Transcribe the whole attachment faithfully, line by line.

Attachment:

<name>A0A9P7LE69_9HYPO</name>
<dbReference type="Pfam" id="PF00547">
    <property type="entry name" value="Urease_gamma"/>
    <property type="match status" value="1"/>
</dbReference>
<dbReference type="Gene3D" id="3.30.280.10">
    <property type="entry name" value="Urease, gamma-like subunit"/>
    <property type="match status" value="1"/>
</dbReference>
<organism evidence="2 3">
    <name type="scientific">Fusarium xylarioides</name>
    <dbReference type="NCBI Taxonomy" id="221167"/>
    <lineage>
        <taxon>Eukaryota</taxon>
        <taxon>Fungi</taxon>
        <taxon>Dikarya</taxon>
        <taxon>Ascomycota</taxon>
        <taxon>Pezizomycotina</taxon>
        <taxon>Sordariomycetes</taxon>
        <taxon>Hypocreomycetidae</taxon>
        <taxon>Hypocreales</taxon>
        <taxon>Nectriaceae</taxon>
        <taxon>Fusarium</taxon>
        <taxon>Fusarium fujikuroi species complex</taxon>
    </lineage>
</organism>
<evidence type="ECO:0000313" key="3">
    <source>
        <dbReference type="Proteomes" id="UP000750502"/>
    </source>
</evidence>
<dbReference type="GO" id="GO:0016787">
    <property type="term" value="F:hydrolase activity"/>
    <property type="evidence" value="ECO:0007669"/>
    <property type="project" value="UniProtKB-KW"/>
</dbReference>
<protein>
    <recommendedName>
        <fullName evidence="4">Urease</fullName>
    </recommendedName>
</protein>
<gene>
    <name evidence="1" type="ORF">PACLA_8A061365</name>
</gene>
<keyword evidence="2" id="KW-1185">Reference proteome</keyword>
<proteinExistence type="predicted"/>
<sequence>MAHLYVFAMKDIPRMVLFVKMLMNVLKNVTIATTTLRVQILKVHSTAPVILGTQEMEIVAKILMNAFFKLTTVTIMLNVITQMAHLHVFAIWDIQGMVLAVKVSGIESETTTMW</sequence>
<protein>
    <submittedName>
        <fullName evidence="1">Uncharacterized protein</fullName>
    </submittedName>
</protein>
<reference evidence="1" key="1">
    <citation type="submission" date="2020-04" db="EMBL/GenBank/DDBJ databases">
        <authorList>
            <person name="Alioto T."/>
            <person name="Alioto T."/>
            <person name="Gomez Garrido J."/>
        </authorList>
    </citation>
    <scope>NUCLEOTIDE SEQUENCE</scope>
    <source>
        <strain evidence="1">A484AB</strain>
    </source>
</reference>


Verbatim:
<name>A0A9P7LE69_9HYPO</name>
<dbReference type="Pfam" id="PF00547">
    <property type="entry name" value="Urease_gamma"/>
    <property type="match status" value="1"/>
</dbReference>
<dbReference type="Gene3D" id="3.30.280.10">
    <property type="entry name" value="Urease, gamma-like subunit"/>
    <property type="match status" value="1"/>
</dbReference>
<organism evidence="2 3">
    <name type="scientific">Fusarium xylarioides</name>
    <dbReference type="NCBI Taxonomy" id="221167"/>
    <lineage>
        <taxon>Eukaryota</taxon>
        <taxon>Fungi</taxon>
        <taxon>Dikarya</taxon>
        <taxon>Ascomycota</taxon>
        <taxon>Pezizomycotina</taxon>
        <taxon>Sordariomycetes</taxon>
        <taxon>Hypocreomycetidae</taxon>
        <taxon>Hypocreales</taxon>
        <taxon>Nectriaceae</taxon>
        <taxon>Fusarium</taxon>
        <taxon>Fusarium fujikuroi species complex</taxon>
    </lineage>
</organism>
<evidence type="ECO:0000313" key="3">
    <source>
        <dbReference type="Proteomes" id="UP000750502"/>
    </source>
</evidence>
<dbReference type="GO" id="GO:0016787">
    <property type="term" value="F:hydrolase activity"/>
    <property type="evidence" value="ECO:0007669"/>
    <property type="project" value="UniProtKB-KW"/>
</dbReference>
<protein>
    <recommendedName>
        <fullName evidence="4">Urease</fullName>
    </recommendedName>
</protein>
<gene>
    <name evidence="1" type="ORF">PACLA_8A061365</name>
</gene>
<keyword evidence="2" id="KW-1185">Reference proteome</keyword>
<proteinExistence type="predicted"/>
<sequence>MAHLYVFAMKDIPRMVLFVKMLMNVLKNVTIATTTLRVQILKVHSTAPVILGTQEMEIVAKILMNAFFKLTTVTIMLNVITQMAHLHVFAIWDIQGMVLAVKVSGIESETTTMW</sequence>
<protein>
    <submittedName>
        <fullName evidence="1">Uncharacterized protein</fullName>
    </submittedName>
</protein>
<reference evidence="1" key="1">
    <citation type="submission" date="2020-04" db="EMBL/GenBank/DDBJ databases">
        <authorList>
            <person name="Alioto T."/>
            <person name="Alioto T."/>
            <person name="Gomez Garrido J."/>
        </authorList>
    </citation>
    <scope>NUCLEOTIDE SEQUENCE</scope>
    <source>
        <strain evidence="1">A484AB</strain>
    </source>
</reference>